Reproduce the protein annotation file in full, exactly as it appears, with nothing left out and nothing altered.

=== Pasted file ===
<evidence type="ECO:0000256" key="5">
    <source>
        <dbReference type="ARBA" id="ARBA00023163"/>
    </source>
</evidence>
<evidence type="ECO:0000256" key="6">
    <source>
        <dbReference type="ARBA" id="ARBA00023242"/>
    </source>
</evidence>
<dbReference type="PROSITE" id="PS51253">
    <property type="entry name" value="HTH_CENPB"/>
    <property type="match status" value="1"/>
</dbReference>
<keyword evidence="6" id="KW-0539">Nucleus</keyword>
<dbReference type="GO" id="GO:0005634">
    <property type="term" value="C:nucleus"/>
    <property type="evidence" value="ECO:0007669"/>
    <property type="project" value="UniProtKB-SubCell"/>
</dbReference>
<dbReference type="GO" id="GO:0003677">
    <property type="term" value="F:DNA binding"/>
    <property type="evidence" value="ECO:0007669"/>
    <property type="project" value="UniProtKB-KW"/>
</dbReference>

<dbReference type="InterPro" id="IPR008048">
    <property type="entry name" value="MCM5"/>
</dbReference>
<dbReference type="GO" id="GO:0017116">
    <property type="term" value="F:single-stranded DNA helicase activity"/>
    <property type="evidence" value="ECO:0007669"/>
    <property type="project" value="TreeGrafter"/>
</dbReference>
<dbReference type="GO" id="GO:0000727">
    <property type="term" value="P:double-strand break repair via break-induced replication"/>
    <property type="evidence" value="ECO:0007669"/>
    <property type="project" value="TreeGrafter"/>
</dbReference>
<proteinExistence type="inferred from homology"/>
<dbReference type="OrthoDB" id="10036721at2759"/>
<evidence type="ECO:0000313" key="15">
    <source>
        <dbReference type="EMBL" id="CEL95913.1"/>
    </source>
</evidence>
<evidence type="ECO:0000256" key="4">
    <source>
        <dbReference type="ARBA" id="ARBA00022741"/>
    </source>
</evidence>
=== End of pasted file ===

<evidence type="ECO:0000256" key="5">
    <source>
        <dbReference type="ARBA" id="ARBA00023163"/>
    </source>
</evidence>
<evidence type="ECO:0000256" key="6">
    <source>
        <dbReference type="ARBA" id="ARBA00023242"/>
    </source>
</evidence>
<dbReference type="PROSITE" id="PS51253">
    <property type="entry name" value="HTH_CENPB"/>
    <property type="match status" value="1"/>
</dbReference>
<keyword evidence="6" id="KW-0539">Nucleus</keyword>
<dbReference type="GO" id="GO:0005634">
    <property type="term" value="C:nucleus"/>
    <property type="evidence" value="ECO:0007669"/>
    <property type="project" value="UniProtKB-SubCell"/>
</dbReference>
<dbReference type="GO" id="GO:0003677">
    <property type="term" value="F:DNA binding"/>
    <property type="evidence" value="ECO:0007669"/>
    <property type="project" value="UniProtKB-KW"/>
</dbReference>

<dbReference type="InterPro" id="IPR008048">
    <property type="entry name" value="MCM5"/>
</dbReference>
<dbReference type="GO" id="GO:0017116">
    <property type="term" value="F:single-stranded DNA helicase activity"/>
    <property type="evidence" value="ECO:0007669"/>
    <property type="project" value="TreeGrafter"/>
</dbReference>
<dbReference type="GO" id="GO:0000727">
    <property type="term" value="P:double-strand break repair via break-induced replication"/>
    <property type="evidence" value="ECO:0007669"/>
    <property type="project" value="TreeGrafter"/>
</dbReference>
<proteinExistence type="inferred from homology"/>
<dbReference type="OrthoDB" id="10036721at2759"/>
<evidence type="ECO:0000313" key="15">
    <source>
        <dbReference type="EMBL" id="CEL95913.1"/>
    </source>
</evidence>
<evidence type="ECO:0000256" key="4">
    <source>
        <dbReference type="ARBA" id="ARBA00022741"/>
    </source>
</evidence>